Leading article Australia

Dear Dom (versions A and B)

11 December 2021

9:00 AM

11 December 2021

9:00 AM

At some point during this week, an unvaccinated person will stroll into a newsagent in New South Wales to buy a copy of this magazine and this article. Or not.

And at that precise moment we will know whether Premier Dominic Perrottet – himself an occasional and welcome contributor to The Spectator Australia – is a man of his word. Or not.

We will know whether some writers and readers of this magazine were right to be seriously concerned about the steady erosion of democratic freedoms in this country under the cover of Covid and the slow slide towards medical apartheid and public health tyranny. Or not.

We will know whether there is hope for every small business person, every tourism operator, every shop or cafe owner, every family separated from certain loved ones. Or not.

Wednesday 15 December – or before then if the state reaches a vaccination rate of 95 per cent – is the day that certain Covid restrictions come to an end that apply only to the unvaccinated in New South Wales. Segregation is abolished. Dividing the community is over. Demonising the unvaccinated a thing of the past. That is the commitment.

Indeed, so pivotal is this date and that commitment, that it requires an editorial address to the Premier for either eventuality. So here they are.


Version A. In the event that, for whatever reason, the removal of restrictions that only apply to the unvaccinated is postponed:

Dear Dominic,

In kowtowing to the worst instincts of the authoritarian public health bureaucratic classes, you have betrayed the values of the party that elected you to the position you now enjoy. In doing so you also make a mockery of your claim to being inspired by those great conservatives who have gone before you, from Robert Menzies to Margaret Thatcher.

Freedom is not a plaything of governments, as you yourself have accurately articulated. It is not a smart, shiny suit that you can afford to get all stained and dirty and then just send off to the dry cleaners afterwards. As the leader of the state it is your duty to protect and respect the beliefs and conscience of every individual who lives within your jurisdiction. As a beneficiary of the great teachings of the Enlightenment and our Judaeo-Christian heritage, you know full well that demonising sub-groups of people can only ever lead to persecution, human suffering and personal tragedy. In continuing this obscene policy of vaccine passports you deserve the harshest condemnation.

Version B: In the event that restrictions upon the unvaccinated have been lifted in accordance with previous commitments:

Dear Dominic,

In keeping your promise and sticking to your previous commitments about freedom and the role of governments, you are to be congratulated for not only your personal bravery in standing up to the crushing forces of bureaucratic public health authoritarianism and over-reach, but also protecting those individual freedoms and choices that conservatives are only all too happy to pay lip service to but all too often lack the spine to enforce. In doing so, you have shown yourself to be infinitely superior to the other premiers this nation is burdened with, although we do admit that that is not a very high bar.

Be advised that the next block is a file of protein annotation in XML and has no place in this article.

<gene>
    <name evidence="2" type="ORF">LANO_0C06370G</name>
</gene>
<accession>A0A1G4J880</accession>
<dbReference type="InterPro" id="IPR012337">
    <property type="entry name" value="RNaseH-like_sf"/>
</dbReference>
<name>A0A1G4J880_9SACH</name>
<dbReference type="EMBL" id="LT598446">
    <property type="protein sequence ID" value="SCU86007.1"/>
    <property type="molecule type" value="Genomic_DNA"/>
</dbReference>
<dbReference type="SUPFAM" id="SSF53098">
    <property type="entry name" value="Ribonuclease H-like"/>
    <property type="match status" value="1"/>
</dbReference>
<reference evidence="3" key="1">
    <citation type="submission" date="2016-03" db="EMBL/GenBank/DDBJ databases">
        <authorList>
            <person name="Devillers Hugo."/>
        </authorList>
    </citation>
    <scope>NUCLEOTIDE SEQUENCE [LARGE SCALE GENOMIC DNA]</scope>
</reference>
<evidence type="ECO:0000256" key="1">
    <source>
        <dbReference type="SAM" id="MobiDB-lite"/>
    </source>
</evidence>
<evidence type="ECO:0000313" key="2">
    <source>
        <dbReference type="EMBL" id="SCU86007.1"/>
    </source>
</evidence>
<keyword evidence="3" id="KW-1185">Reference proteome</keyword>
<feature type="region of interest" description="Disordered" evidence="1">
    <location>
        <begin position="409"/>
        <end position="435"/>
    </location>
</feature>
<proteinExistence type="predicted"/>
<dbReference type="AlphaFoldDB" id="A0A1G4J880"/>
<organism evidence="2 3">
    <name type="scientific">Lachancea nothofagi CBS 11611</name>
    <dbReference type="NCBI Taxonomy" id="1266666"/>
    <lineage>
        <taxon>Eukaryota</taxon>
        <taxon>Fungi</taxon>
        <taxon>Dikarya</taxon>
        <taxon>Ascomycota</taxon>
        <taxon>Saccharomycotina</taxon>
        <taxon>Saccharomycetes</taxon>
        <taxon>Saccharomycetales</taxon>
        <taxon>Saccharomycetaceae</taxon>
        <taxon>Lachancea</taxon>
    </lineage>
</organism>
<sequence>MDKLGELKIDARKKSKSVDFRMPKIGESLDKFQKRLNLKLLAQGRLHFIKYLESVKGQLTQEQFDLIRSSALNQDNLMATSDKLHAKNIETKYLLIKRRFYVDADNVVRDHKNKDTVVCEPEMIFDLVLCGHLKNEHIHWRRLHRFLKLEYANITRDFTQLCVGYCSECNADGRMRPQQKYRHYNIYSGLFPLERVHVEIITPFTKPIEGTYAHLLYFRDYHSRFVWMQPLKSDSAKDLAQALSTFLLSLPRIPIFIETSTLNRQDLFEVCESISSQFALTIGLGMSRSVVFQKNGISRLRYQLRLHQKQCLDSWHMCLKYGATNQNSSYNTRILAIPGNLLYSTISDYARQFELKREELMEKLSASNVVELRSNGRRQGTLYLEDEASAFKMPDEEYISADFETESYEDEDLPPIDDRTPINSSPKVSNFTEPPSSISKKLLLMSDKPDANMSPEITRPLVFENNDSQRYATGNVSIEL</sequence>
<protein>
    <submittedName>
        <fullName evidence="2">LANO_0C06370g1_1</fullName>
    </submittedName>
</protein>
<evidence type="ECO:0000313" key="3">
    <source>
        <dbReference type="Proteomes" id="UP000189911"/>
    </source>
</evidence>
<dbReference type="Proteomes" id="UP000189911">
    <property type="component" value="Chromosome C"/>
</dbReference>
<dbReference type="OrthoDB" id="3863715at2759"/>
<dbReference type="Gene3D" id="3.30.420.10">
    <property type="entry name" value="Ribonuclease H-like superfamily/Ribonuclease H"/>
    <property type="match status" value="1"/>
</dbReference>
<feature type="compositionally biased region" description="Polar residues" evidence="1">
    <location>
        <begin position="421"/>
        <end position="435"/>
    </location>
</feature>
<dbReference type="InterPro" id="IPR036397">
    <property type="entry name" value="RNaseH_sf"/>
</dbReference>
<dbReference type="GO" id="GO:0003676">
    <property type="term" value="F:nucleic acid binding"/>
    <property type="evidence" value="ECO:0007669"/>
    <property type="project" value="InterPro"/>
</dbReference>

We trust that your actions will not only shame the other states, whose restrictions on any number of levels have become a global laughing stock, but hopefully force a radical re-think in their own approaches to mandatory vaccination requirements. (Although we do not hold our breath.)

Keep up the good work and may you enjoy – along with every other citizen of your state – an enjoyable and free festive season.

Christian Kerr, a rare talent

Last week, as many readers and members of The Spectator Australia family are only too painfully aware, Christian Kerr, the editor of our online magazine Flat White, passed away at the far-too-young age of 56. Christian joined us in June 2016 following a stellar career at both Crikey and the Australian. His passion for political intrigue, insider gossip and for highlighting the shenanigans of the media and academic elites was infectious, as was his hilarious sense of humour.

As an editor, Christian was dedicated to discovering and encouraging new talents, many of whose writings we all now enjoy. His family will miss him deeply, as shall we all.

A rare and special talent.

Got something to add? Join the discussion and comment below.

You might disagree with half of it, but you’ll enjoy reading all of it. Try your first 10 weeks for just $10


Show comments
Close